Dutch food

Eating typically Dutch food

When you’re travelling to foreign countries, part of the experience is of course eating local food. So what are typically Dutch meals and ingredients? Where can you best eat them? In this blog I will delve into Dutch food classics and help you on your way in your quest for Dutch food.

Travel advice during the COVID-19 or corona virus outbreak
At this moment the Netherlands is in an almost  complete lock down. Museums, restaurants, bars, everything is closed. Postpone your visit to a later date. I will keep you posted!

Let me begin by saying that Dutch meals are not what you call fine cuisine. This video, made by someone who teaches Dutch to foreigners, says it all. Yes, sorry guys, but you don’t come to Holland for the native cuisine.

A classic Dutch meal | Stamppot and hutspot | Erwtensoep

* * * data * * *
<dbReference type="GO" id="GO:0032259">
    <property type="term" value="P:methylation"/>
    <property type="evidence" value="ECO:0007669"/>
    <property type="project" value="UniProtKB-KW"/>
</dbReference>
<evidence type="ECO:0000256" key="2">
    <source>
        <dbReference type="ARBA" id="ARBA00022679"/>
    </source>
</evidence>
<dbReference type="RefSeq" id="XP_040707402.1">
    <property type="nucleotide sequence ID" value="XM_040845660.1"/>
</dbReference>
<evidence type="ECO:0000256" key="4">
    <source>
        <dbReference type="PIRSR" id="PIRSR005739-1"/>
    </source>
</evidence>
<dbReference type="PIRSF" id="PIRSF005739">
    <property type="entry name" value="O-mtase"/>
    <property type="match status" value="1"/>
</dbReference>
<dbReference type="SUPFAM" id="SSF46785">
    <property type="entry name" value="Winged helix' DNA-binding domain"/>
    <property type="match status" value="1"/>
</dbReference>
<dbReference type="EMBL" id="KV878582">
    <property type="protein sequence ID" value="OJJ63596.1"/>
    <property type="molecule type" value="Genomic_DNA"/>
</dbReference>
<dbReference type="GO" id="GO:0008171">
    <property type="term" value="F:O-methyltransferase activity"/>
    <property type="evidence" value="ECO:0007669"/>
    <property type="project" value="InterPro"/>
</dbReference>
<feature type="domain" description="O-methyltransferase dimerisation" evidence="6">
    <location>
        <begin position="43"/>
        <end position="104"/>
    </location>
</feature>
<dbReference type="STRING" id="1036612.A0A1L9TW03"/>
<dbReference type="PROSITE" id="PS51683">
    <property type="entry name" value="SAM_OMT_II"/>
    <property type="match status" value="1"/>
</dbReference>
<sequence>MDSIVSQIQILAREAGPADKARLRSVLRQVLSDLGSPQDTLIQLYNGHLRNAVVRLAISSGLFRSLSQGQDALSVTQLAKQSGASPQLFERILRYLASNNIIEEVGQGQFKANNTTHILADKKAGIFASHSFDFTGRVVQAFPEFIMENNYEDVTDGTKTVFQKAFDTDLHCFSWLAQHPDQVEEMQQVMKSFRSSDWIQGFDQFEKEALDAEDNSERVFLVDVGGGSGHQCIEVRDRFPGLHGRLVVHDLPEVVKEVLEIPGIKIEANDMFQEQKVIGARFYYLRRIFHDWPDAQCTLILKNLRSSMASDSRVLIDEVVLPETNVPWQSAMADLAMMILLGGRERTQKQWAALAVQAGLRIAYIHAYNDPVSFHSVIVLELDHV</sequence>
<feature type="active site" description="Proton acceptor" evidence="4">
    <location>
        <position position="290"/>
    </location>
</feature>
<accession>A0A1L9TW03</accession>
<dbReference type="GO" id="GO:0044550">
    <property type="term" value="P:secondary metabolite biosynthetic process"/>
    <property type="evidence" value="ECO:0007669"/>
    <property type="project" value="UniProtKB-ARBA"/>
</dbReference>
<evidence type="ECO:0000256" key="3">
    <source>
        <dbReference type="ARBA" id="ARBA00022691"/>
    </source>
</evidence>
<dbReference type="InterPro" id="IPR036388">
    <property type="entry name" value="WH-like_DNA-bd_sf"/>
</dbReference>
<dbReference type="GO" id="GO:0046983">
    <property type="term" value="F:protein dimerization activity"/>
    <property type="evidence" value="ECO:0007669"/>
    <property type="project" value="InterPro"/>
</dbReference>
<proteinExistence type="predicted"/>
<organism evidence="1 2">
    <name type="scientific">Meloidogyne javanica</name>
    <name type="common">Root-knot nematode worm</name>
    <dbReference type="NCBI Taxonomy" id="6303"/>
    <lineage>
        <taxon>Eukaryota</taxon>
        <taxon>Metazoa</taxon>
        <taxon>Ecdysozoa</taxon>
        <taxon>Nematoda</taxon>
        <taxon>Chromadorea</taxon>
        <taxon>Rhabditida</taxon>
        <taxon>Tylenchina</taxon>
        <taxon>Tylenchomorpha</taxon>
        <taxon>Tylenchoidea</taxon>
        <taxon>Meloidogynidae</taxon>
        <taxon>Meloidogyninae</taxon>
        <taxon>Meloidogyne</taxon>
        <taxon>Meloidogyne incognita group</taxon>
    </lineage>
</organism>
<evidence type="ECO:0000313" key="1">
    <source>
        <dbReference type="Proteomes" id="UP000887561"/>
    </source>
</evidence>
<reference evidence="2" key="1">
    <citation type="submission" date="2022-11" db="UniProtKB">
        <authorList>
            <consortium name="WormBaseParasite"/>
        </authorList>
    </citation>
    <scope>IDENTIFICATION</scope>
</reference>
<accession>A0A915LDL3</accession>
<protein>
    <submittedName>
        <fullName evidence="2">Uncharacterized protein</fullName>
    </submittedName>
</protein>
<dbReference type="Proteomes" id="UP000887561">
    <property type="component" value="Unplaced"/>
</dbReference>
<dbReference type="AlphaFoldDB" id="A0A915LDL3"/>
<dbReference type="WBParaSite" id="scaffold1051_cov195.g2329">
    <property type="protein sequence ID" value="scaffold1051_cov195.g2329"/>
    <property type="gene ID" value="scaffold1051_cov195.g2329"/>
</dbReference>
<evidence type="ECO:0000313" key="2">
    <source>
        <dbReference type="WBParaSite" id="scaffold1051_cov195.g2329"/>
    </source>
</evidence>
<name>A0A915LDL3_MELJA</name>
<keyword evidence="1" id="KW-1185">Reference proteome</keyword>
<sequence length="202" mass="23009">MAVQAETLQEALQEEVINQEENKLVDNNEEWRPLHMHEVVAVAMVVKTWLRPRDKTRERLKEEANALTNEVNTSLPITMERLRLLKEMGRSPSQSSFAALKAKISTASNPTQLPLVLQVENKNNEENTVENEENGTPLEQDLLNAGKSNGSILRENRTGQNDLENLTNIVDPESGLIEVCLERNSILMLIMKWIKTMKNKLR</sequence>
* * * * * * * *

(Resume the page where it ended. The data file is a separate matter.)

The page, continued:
Raw herring | Mussels | Kibbeling and other fried fish
Dutch cheese
Pancakes | Poffertjes
Stroopwafels | Drop
Bitterballen | Fries with mayonaise
Is there anything else on the menu? (spoiler: yes, there is!)

A classic Dutch meal

Back in the 1950’s and 1960’s Dutch people generally ate a simple dinner which consisted of 4 elements: boiled potatoes, boiled veggies, meat and gravy. From the 1970’s onward, meals gradually became a bit more adventurous. We have immigrants to thank for that. And later on: cooking shows on the TV.

Having said that, the holy trinity of potatoes, veggies and meat is still going strong, especially with older people and in more traditional families. Mind, this is the kind of food that Dutch people eat at home, not what they expect to eat in a restaurant.

Stamppot & hutspot


A variety of the classic trinity of Dutch cuisine is a dish called stamppot. Stamppot is a classic Dutch dish. In this dish the 3 ingredients of your typical Dutch meal are mashed together. Mashed potatoes mixed with mashed vegetables, combined with a (smoked) sausage or meat. Oh, don’t forget the gravy!